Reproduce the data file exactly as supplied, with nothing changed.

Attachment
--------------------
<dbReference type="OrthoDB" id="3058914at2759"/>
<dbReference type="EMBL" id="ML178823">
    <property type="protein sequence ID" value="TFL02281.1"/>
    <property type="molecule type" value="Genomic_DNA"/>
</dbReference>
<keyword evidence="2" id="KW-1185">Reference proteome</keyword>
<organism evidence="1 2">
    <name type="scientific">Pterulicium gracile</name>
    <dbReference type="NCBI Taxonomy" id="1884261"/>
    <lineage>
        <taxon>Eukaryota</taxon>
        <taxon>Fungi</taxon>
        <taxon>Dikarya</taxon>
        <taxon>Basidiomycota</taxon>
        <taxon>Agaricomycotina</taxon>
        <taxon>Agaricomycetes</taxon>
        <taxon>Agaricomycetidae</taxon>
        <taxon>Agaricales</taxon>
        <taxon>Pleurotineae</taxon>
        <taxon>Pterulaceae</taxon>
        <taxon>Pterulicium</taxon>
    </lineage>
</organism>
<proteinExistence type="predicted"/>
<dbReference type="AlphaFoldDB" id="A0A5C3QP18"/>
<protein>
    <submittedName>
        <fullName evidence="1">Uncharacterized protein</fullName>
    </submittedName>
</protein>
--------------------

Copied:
<dbReference type="OrthoDB" id="3058914at2759"/>
<dbReference type="EMBL" id="ML178823">
    <property type="protein sequence ID" value="TFL02281.1"/>
    <property type="molecule type" value="Genomic_DNA"/>
</dbReference>
<keyword evidence="2" id="KW-1185">Reference proteome</keyword>
<organism evidence="1 2">
    <name type="scientific">Pterulicium gracile</name>
    <dbReference type="NCBI Taxonomy" id="1884261"/>
    <lineage>
        <taxon>Eukaryota</taxon>
        <taxon>Fungi</taxon>
        <taxon>Dikarya</taxon>
        <taxon>Basidiomycota</taxon>
        <taxon>Agaricomycotina</taxon>
        <taxon>Agaricomycetes</taxon>
        <taxon>Agaricomycetidae</taxon>
        <taxon>Agaricales</taxon>
        <taxon>Pleurotineae</taxon>
        <taxon>Pterulaceae</taxon>
        <taxon>Pterulicium</taxon>
    </lineage>
</organism>
<proteinExistence type="predicted"/>
<dbReference type="AlphaFoldDB" id="A0A5C3QP18"/>
<protein>
    <submittedName>
        <fullName evidence="1">Uncharacterized protein</fullName>
    </submittedName>
</protein>